Beekeeping is the growth and maintenance of bee colonies in man-made hives. It can be a fun hobby, an organic way to create your own homemade preserves, medicines and ointments, or a way you would like to give back to mother nature and ensure the survival of these incredible species! Whatever the inspiration, if you have you ever wondered how to become a beekeeper, we have you covered!
Honey and bees form such an intricate and important part of our ecosystem, so we have gathered everything you need to know about beekeeping and our top 5 tips to get you started!
What Is a Beekeeper?
A beekeeper is a person who keeps and looks after honey bees.
Honey bees can produce a wide variety of commodities, such as honey, beeswax, pollen, propolis, and royal jelly, so it is understandable that there is a need to have a keeper to extract all this lovely produce and care for the hive.
In addition to taking care of the bees and harvesting what the hive produces, some beekeepers provide pollination services to fruit and vegetable growers, which can have a profound positive impact on the surrounding ecosystem. Essentially, many people keep bees as a hobby, but there are opportunities for income, or it can be a commercial business and conversation movement. How dedicated you are about keeping bee, will ultimately decide how many hives you have.
Typically, hobby beekeepers only have a few hives and are most interested in ecology and natural science. Honey is a by-product of this curiosity. Establishing a small apiary usually requires a significant investment and dozens of hours working with specific equipment, so this is not a hobby to be taken lightly.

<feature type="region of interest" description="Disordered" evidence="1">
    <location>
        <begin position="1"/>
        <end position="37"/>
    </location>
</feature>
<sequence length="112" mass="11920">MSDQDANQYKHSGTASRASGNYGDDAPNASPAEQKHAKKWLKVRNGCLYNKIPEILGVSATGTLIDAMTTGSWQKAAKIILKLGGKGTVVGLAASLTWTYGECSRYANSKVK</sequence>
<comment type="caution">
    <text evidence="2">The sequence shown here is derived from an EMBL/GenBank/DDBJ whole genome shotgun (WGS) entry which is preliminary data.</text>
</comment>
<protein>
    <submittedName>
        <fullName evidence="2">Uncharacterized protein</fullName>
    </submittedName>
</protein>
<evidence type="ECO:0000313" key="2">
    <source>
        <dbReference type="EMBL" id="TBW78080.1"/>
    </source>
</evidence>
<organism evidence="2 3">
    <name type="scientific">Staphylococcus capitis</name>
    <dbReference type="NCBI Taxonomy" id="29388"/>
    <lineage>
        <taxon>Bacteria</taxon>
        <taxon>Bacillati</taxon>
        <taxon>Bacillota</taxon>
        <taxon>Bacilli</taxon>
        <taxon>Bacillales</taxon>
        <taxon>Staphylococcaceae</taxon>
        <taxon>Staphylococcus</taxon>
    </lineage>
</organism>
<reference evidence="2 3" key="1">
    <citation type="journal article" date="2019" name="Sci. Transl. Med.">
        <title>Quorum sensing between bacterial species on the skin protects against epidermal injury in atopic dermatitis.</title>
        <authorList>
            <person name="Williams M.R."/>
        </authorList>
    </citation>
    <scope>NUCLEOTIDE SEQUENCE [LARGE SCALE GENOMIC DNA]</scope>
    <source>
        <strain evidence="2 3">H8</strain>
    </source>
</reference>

Sideline beekeepers attempt to make a profit off the hives they have, which can number as many as 300 or so colonies of bees. That’s a lot of bees, and they have the capacity to produce anywhere between 10 to 20 metric tons of honey every year.
Now, you might be thinking that keeping bees sounds like a lot of hard work. Is there even a need to do it? In addition to explaining how to become a beekeeper, this article will also establish the significance of bees and how important their role is in sustaining a healthy ecosystem.
Is There a Need for Beekeeping?
As briefly mentioned, bees produce a variety of different commodities that help to improve our everyday quality of life. However, their significance to us and our planet stretches far beyond just providing delicious produce to our society. Bees are essential for human life to exist on this planet, and unfortunately, bee populations across the globe have been decreasing at an alarming rate.
This terrible fact has propelled beekeeping to the upmost of importance in the battle to sustain healthy ecosystems and an overall rich variety of life on our planet.
Before we get into the personal benefits of beekeeping, it’s important to understand how important bees are to our planet. Soil, water and sunshine are not the only elements needed to create flora, since cross-pollination is responsible for maintaining at least 30% of our crops and roughly 90% of all plants on earth.
Cause of Bee Decline
Bees are suffering from habitat loss due to development and abandoned farms, with some colonies collapsing because of the use of pesticides or harmful parasites, such as mites. Honey-producing bees in many countries are being overrun by invasive species of bees that do not produce honey, or of wasps. There is also an element of mystery about it, as we do not fully understand some of the diseases that seem to decimate bee colonies quite suddenly.